There has been an everlasting debate on how much a barrel influences the taste of American whiskey. There is no doubt that the longer whiskey ages in a new oak barrel, the more the influence it has on the whiskey. In fact, I once did a blind tasting for a friend of a twenty year old Bourbon and a twenty year old Rye whiskey. He was a person who claimed that he did not like wheat recipe Bourbon whiskey and preferred Rye whiskey, so I poured him a taste of twenty year old Society of Bourbon Connoisseurs and a taste of twenty year old Red Hook Rye. He could not tell the difference between the Rye and the Bourbon. He liked them both and even said the Bourbon was his favorite of the two whiskeys.
The barrel has lot of influence on the whiskey. This influence grows as it ages. A new make whiskey is all flavors from the first four sources of flavor. The grain and the yeast flavors dominate the taste of the whiskey. Place that new make in a barrel and the wood flavors immediately become part of the whiskey flavor as it ages. Lincoln Henderson once said that you get a lot of flavor from the barrel in the first six weeks after putting it in the barrel and you then spend the next four years getting rid of that flavor. What he meant was the wood tannins and other bitter flavors come through very quickly, but it takes time for oxidation to turn those flavors into more pleasant flavors.
After about four years, the barrel flavors from the natural sugars have come through and balances the bitterness of the wood flavors. Oxidation also turns some of those wood flavors into other flavors such as spice and nut flavors. This influence becomes stronger as it sits in the wood. The barrel entry proof also has a large influence on the whiskey as the natural sugars in the wood dissolve quicker in water than they do in alcohol, giving the whiskey a sweeter flavor in less time.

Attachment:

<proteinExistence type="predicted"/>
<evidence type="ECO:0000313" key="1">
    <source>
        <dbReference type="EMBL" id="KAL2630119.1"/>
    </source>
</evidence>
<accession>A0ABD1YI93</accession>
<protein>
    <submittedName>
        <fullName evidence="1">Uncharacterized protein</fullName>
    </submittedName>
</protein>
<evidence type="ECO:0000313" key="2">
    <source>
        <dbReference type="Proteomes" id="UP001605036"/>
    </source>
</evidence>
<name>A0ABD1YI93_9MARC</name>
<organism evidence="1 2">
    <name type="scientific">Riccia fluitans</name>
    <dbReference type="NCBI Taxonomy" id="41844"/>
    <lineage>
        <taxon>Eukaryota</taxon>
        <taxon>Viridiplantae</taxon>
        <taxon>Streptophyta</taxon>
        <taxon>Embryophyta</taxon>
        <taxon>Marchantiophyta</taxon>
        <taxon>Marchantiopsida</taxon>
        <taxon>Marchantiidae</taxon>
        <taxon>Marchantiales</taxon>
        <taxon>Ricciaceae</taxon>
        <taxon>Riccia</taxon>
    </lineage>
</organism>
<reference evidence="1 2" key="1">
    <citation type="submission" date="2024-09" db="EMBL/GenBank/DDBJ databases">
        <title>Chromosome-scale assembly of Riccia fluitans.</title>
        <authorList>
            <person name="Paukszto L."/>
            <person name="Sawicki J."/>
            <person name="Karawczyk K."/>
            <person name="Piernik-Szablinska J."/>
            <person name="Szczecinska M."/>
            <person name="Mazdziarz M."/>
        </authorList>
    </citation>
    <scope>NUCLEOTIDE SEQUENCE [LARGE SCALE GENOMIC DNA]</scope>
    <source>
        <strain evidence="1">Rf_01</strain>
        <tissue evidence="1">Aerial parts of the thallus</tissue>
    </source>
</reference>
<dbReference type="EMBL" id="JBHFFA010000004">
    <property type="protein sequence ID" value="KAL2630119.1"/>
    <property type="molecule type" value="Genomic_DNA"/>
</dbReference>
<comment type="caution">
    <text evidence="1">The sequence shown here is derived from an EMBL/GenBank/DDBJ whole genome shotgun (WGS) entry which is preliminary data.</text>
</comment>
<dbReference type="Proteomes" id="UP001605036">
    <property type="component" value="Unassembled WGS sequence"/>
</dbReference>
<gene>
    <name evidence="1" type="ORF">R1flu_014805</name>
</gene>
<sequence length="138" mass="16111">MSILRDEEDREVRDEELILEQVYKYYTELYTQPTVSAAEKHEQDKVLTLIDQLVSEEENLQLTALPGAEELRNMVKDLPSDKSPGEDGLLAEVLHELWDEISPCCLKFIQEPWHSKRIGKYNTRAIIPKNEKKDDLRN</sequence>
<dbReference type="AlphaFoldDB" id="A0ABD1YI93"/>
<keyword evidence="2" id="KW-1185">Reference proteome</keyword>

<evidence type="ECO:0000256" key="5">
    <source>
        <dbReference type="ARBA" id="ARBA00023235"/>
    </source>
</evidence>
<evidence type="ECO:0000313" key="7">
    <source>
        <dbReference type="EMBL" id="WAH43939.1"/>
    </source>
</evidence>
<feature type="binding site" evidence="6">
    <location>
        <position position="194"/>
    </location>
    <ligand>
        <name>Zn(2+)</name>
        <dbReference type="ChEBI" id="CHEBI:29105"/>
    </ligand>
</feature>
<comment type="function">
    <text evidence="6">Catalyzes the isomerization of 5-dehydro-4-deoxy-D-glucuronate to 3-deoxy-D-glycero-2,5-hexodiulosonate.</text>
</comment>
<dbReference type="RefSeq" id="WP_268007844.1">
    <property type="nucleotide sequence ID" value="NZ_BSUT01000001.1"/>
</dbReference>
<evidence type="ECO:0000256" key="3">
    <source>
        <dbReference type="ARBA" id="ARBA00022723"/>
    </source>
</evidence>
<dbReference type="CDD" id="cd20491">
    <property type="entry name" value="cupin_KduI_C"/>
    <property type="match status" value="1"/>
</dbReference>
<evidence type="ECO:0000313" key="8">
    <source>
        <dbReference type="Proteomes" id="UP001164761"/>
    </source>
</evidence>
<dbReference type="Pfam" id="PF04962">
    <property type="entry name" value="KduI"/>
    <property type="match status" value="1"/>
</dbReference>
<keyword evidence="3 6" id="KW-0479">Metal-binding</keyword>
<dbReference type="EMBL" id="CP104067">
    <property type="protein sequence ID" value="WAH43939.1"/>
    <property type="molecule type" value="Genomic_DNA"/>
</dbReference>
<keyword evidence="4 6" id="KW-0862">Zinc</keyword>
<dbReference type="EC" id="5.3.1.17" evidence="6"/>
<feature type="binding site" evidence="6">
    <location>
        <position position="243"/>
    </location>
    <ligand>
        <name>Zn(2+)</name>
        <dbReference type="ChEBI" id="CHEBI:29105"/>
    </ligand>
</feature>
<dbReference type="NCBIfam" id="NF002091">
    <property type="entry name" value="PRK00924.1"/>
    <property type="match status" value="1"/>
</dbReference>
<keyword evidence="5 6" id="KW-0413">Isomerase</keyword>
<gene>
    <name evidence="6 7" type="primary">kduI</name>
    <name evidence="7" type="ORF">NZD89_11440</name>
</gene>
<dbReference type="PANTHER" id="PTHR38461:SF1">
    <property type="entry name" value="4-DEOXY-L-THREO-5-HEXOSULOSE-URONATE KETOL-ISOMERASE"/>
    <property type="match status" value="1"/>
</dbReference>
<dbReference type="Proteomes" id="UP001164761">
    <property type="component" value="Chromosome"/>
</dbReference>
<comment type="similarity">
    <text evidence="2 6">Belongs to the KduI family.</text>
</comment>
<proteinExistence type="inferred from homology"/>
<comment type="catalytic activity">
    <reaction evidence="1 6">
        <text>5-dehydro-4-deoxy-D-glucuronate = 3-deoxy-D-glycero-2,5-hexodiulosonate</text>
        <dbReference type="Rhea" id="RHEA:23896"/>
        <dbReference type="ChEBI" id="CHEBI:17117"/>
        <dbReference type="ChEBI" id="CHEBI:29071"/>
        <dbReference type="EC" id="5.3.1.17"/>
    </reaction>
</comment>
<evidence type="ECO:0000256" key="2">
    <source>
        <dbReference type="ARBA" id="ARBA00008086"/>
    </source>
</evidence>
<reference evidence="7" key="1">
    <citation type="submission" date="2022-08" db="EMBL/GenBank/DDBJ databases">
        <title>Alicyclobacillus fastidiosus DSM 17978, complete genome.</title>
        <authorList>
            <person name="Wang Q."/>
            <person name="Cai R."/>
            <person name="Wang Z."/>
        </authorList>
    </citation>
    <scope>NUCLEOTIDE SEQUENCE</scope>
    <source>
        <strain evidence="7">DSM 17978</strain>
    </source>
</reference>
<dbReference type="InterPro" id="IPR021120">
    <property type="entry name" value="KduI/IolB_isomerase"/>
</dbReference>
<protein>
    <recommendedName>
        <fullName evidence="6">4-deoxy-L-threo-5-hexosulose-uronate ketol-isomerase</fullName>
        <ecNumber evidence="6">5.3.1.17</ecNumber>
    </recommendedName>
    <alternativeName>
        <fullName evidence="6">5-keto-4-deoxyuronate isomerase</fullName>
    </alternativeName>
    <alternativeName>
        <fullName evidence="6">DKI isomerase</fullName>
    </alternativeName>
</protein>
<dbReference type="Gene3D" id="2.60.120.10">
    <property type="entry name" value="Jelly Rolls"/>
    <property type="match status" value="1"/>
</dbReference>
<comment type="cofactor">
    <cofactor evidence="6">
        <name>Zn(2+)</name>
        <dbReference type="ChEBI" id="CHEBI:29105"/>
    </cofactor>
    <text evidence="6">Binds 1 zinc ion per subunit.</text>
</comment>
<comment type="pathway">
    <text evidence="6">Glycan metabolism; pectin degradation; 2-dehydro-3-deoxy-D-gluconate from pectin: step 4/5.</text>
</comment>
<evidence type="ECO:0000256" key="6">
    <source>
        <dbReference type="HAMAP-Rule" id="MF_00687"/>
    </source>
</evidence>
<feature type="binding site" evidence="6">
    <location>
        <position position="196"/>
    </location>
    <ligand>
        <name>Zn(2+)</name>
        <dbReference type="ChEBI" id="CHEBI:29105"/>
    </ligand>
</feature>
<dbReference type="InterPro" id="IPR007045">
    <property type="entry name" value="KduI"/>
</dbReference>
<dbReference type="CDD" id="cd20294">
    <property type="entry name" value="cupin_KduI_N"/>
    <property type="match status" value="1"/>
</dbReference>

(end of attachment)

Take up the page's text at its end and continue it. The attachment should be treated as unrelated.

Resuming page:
After about twelve years, the wood once again becomes the dominant flavor. The position of the barrel in the warehouse has a lot to do with this time frame. The higher up the barrel is in the warehouse, the more the heat forces the whiskey into the wood, extracting more wood. This is why Julian Van Winkle prefers to age his whiskey on the lower levels of the warehouse. When you are aging whiskey for over twelve years, you want a slower extraction of wood compounds.
When the whiskey is over twelve years old, wood becomes the dominant flavor and the fruit flavors from fermentation become hidden by the bitter tannins from the oak. A distiller then can filter some of the tannins out of the whiskey to let the fruit flavor come back through in the taste. When whiskey gets over twenty years of age, it becomes harder and harder to let these flavors come out, even with filtration. This is why you rarely see an American whiskey older than twenty years old. The prime example of an Bourbon being aged for thirty plus years was the whiskey that Buddy Thompson released several years ago. This whiskey was so dominated by oak wood flavor, it was undrinkable. It tasted of nothing but oak wood and was bitter and very dry in flavor.
For me, the rule for American whiskey is older is not necessarily better, better is better. An older American whiskey has to be aged properly in a lower level of the warehouse and preferably with a lower barrel entry proof. I have tasted some very good twenty year old whiskeys, but I have also tasted some that were bitter and tasted as if I were chewing on a barrel stave. The barrel has a growing influence on whiskey with time and that is not always a good thing.
Photos Courtesy of Rosemary Miller
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